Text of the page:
I was supposed to review Photographic Justice: The Corky Lee Story (trailer here) during or around CAAMFest 2023, but I let the screener link expire and the screening during CAAMFest was on Mother’s Day. I finally reached out to the filmakers and was able to watch the documentary. When I first saw the list of films that were going to be screened at CAAMFest and saw this one listed, I knew I had to watch it.
I was a “friend” of Corky Lee, at least on Facebook but had never met him nor did I really know much about Lee (except that he appeared to be a photographer based on all of his postings) until I watched the documentary Photographic Justice: The Corky Lee Story:
“Born in Queens, Corky Lee, for a half-century, had been documenting New York City’s Asian American community.
His photos show the little-known struggle of Asians in America, including civil rights protests, racist immigration legislation, and violence towards Sikhs and Muslims of Asian descent since 9/11. “
Having blogged for 8Asians since January 2007, I’ve gotten to know a lot of people in the Asian American community (Corky & I have 77 mutual friends on Facebook) and learn about our history. I knew that Lee was a photographer and that was about it. After the watching the documentary, I could really relate to him, as his ethos was – that if an event wasn’t photographed, it really didn’t happen.
I also try to live by that ethos, except that I would add that if also wasn’t recorded on video, it didn’t happen. In many ways, my efforts to document events on 8Asians is the very same as Corky’s – if I’m not going to do it, who is? That’s why I’ve tried to document Asian American events or people that don’t get as much coverage that I am interested in, in particular around politics, and think I have one of the deepest coverage and focus on Asian Americans for certain events, like at the Democratic National Convention in 2012 & 2016, Fred Korematsu Day in California, the City of San Jose apology to Chinese Americans, Celebration & Commemoration of the 125th anniversary of Wong Kim Ark Day [3/28/1898] in San Francisco, etc.
Corky Lee self described himself as the “Self Appointed at Freelance undisputed, unofficial Asian American photographer laureate.” The documentary outlines his background from his humble beginnings of being born and raised in New York City to his tragic death in January 2021 due to COVID-19 at an otherwise healthy age 73.
From the documentary, Corky seemed to cover a wide variety of AAPI as well as other communities of color events mostly in the New York City area but sometimes beyond. HIs work ranged from the emerging rise of the Asian American movement in the late 60s through the 70s, to Vincent Chin in Detroit, to 9/11, to re-creation of the golden spike photo at Promontory Summit, Utah to more recently, the rise of hate crimes against Asian Americans (“Asian Hate”) due to the backlash against COVID-10.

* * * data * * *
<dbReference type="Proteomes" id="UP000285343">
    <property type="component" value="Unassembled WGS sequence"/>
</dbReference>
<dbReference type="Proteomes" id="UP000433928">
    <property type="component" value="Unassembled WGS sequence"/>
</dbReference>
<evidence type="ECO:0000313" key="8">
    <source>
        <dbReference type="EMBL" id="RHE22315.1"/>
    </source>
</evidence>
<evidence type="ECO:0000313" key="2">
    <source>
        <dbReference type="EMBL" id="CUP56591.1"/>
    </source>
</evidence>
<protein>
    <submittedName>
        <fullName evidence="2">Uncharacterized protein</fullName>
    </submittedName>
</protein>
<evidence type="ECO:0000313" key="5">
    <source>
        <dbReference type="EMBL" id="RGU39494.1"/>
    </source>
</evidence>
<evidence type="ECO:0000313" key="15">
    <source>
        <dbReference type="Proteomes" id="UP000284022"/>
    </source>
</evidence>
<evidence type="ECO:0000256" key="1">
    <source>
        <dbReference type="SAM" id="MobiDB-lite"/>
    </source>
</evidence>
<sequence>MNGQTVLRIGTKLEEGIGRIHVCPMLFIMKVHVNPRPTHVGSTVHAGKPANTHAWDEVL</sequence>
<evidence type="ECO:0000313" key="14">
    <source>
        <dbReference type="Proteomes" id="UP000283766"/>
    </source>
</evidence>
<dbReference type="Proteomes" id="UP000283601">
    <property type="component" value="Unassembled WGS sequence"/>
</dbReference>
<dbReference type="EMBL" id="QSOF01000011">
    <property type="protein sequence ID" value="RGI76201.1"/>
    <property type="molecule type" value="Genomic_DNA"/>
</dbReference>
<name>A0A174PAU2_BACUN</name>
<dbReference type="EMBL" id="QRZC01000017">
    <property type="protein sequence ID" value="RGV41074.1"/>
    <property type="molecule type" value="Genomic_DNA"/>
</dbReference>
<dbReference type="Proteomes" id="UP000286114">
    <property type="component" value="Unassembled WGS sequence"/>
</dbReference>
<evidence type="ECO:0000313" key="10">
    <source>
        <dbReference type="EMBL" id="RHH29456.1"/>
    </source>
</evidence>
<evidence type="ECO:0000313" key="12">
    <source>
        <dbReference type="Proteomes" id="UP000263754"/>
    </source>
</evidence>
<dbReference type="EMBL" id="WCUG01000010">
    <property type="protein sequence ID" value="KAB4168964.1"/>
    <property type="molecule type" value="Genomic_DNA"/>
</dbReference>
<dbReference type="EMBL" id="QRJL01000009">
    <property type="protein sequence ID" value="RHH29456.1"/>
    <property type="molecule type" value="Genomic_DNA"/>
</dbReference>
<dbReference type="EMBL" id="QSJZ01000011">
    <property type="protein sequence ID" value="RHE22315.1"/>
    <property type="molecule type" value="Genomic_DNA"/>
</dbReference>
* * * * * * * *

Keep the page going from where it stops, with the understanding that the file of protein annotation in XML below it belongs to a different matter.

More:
In fact, the documentary reminded me, or maybe I had never knew, that Corky was really crucial in re-creating that photograph to correct the historic photographic injustice:
“History — at least photographically — says that the Chinese were not present,” says photographer Corky Lee.
As a junior high school student, he pored over the photo with a magnifying glass. But he couldn’t spot a single Chinese laborer in the picture, even though more than 12,000 workers from southern China were hired by the Central Pacific Railroad. They made up the overwhelming majority of its workforce.
So, in 2002, Lee gathered a group of Chinese-Americans at that same location in northern Utah to re-create the historic shot, and he did it again on Saturday with some descendants of those Chinese laborers.
“They’re standing in the same spot where, 145 years ago, there were no Chinese,” he says.”
What I also found interesting was that Corky said that to do what he did, he had to sacrifice a bit of his personal life (his wife did complain why did he have to go to all these events) as well as financially (finding a job / role that would allow him to have some flexibility).
Corky for a while did work for a publishing company that allowed for this flexibility, and later he would go on to publish many of his own works. But my sense was that he definitely couldn’t support himself and his then wife (who sadly died many years ago of cancer in her early 50s) if he was just a photographer of Asian American and communities of color photographer. I also thought about how for decades, Corky shot on film, before the widespread use of digital cameras, so taking and developing photos must have been pretty expensive relative to “free” digital photos.
I wish I had had a chance to meet Corky Lee. He was even recognized with a Google Doodle. If you’re at all interested in Asian American history, especially around New York City, I highly recommend this documentary on the life and work of Corky Lee.